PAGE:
And I would start a, uh, I I'm a firm believer in email. You know, email marketing, content marketing, just adding value after value and getting enough people in your circle. It doesn't have to be a large list. You have to get the right people in your circle, helping them and then have an offer that is attractive to people when they're ready.

And then every once in a while say, Hey, I'm, I'm starting a new cohort. It's open for this amount of time. Do you want to join me? And then if, then whoever joins, great. If they don't join, then you keep, uh, keep your newsletter, keep your blogging. And then when you're ready to do a new cohort or another class or, you know, If it's just a recorded class, it's, there are certain times of the year where people are looking for education.

I don't, if it's a CEU course, there are different times of the year where people are like scrambling for courses. So you could offer it at those times of the year, um, to help people or Christmas time was a big time, but I would just, so if you've identified your dream client, I would look for more ways to add value to them.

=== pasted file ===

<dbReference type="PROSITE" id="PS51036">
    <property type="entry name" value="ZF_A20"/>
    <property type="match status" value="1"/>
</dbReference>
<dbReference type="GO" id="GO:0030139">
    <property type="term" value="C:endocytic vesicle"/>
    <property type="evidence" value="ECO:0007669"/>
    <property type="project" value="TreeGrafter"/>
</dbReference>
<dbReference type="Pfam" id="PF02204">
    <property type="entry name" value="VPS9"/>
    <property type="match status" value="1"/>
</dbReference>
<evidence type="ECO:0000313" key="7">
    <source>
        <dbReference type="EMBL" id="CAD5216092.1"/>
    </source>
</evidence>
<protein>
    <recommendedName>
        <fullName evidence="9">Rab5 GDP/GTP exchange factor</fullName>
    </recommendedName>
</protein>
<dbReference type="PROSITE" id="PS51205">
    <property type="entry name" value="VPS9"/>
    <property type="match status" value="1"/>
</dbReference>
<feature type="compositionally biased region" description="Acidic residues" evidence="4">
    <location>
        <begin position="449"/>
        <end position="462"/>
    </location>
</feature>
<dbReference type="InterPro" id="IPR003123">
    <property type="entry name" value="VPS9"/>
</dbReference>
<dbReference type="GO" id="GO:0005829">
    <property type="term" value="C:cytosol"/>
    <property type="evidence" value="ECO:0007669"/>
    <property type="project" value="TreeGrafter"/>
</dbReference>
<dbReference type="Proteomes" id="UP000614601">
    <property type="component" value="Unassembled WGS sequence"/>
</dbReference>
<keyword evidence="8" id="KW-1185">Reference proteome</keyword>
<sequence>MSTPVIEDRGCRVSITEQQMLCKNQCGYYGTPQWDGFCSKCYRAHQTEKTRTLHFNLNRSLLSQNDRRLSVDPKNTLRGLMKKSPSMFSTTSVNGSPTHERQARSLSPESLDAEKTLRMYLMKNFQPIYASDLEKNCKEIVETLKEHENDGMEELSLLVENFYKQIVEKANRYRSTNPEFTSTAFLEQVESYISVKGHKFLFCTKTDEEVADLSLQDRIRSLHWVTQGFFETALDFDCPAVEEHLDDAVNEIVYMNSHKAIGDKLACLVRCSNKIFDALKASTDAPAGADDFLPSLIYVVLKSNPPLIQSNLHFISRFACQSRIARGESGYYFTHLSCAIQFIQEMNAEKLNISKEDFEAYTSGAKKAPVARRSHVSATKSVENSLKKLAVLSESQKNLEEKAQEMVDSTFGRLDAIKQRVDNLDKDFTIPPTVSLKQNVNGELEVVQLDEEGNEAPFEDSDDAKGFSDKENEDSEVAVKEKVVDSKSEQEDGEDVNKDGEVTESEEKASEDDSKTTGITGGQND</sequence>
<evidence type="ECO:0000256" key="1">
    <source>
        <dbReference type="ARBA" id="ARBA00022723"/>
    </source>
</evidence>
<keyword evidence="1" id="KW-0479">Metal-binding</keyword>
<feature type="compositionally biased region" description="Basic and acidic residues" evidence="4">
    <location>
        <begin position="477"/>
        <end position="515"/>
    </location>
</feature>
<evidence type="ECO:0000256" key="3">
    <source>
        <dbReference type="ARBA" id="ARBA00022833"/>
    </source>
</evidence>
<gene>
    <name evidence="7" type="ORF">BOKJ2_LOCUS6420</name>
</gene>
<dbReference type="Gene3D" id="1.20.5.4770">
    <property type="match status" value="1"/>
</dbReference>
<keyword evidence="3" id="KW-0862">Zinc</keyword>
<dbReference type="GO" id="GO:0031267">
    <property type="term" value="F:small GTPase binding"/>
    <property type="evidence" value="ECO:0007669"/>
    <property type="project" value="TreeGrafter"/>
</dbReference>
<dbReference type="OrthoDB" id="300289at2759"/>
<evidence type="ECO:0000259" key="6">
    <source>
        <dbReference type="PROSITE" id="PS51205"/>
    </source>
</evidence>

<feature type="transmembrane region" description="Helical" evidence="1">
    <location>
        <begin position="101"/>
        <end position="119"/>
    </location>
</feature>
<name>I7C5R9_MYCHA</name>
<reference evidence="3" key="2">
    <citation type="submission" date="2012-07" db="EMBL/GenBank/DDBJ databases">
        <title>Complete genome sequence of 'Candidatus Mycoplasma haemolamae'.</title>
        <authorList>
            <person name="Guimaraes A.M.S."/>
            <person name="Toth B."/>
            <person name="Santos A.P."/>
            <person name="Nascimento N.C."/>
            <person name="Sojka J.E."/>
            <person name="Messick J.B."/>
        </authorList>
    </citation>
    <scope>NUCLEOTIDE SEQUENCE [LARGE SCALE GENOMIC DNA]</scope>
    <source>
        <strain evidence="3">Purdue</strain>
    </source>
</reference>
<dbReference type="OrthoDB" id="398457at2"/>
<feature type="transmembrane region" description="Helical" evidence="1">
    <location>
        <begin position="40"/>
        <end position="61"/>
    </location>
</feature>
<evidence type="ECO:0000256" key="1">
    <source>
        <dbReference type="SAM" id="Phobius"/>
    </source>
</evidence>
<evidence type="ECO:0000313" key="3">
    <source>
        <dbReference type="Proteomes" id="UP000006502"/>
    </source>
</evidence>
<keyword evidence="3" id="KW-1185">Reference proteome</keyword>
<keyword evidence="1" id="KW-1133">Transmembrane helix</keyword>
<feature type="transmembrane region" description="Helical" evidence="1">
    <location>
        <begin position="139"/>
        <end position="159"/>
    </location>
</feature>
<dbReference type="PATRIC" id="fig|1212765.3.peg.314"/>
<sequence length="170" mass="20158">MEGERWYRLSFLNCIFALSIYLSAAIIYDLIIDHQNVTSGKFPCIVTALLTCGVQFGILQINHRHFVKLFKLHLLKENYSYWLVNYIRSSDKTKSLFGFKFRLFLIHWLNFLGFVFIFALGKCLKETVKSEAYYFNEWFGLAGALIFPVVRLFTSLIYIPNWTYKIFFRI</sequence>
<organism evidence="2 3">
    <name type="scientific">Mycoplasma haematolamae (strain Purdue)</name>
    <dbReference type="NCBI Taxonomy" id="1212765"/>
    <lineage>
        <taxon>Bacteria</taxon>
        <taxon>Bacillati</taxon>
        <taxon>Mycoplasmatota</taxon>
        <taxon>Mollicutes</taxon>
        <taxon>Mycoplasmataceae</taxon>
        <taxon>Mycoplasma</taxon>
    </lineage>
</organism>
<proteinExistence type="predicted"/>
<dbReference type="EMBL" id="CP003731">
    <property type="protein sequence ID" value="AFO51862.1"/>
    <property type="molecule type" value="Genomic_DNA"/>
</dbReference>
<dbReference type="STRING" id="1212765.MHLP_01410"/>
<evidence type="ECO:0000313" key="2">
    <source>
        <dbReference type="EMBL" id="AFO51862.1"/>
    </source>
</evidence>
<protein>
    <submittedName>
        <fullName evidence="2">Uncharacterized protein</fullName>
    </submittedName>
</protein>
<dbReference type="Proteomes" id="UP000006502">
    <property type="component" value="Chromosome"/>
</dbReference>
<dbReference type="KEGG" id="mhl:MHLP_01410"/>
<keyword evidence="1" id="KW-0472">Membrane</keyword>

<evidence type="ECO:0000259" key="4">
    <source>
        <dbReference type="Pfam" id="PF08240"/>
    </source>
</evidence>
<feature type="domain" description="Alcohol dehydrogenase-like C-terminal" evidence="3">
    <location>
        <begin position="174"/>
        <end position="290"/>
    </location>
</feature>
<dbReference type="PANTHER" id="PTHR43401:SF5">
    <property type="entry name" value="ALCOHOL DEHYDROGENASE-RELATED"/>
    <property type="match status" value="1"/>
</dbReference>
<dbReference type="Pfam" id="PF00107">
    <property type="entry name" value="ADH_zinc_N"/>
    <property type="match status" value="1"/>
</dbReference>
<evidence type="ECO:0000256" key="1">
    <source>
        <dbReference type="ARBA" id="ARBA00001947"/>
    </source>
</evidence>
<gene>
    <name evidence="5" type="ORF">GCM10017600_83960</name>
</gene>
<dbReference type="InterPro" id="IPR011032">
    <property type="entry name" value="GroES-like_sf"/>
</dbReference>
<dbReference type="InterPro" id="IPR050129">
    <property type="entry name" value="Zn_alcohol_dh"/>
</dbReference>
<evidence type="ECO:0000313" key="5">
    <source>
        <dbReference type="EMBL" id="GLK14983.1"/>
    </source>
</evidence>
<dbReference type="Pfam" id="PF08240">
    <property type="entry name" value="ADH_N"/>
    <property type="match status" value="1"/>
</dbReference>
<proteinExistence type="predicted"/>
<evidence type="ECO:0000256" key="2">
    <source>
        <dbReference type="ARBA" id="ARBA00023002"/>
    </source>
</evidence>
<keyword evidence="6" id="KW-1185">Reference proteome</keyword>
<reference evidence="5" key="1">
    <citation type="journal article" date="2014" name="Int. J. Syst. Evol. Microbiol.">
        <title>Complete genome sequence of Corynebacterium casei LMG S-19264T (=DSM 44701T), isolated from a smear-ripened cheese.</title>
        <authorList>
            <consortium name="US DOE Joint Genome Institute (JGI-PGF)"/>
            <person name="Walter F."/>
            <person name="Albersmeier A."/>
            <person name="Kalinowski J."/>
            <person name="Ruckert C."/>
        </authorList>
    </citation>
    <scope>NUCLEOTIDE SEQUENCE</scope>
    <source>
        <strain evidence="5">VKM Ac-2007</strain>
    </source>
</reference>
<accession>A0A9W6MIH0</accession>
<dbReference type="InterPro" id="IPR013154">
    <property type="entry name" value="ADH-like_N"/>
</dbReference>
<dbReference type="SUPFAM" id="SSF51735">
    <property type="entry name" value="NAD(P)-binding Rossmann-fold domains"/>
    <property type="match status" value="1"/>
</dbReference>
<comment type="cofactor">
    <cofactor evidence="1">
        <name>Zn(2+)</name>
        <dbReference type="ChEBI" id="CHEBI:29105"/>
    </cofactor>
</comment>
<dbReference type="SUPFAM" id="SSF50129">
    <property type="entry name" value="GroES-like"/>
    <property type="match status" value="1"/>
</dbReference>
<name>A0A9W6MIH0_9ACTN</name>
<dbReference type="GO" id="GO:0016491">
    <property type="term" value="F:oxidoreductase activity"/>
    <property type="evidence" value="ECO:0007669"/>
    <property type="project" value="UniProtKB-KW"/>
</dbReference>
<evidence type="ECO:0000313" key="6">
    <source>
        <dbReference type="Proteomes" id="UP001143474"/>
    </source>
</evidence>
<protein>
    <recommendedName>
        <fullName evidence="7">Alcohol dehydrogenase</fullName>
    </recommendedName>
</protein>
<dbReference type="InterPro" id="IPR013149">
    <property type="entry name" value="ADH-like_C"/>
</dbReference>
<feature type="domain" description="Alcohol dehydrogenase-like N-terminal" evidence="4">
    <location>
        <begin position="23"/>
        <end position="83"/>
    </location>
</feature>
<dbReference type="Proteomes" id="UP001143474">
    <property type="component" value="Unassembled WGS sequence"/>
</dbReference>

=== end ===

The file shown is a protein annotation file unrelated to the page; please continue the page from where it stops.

So that when they are ready, they will think of you. Yeah.

Chris McDonald: So, cause if you especially get your name out there and, and even coming on podcasts is another way to extend reach if you want to teach therapists.

James Marland: Podcasts, partnering, like webinars with other people, going to conferences, I think is huge. Yeah, that's a

Chris McDonald: huge one for me too.

James Marland: It's, uh, December time now where you start thinking about goals. So I have a goal of going to one conference, but I think I need to expand my goals to like speak about creating online courses at least one conference and yeah, maybe hosting some webinars. And things just to answer the questions that people have about courses.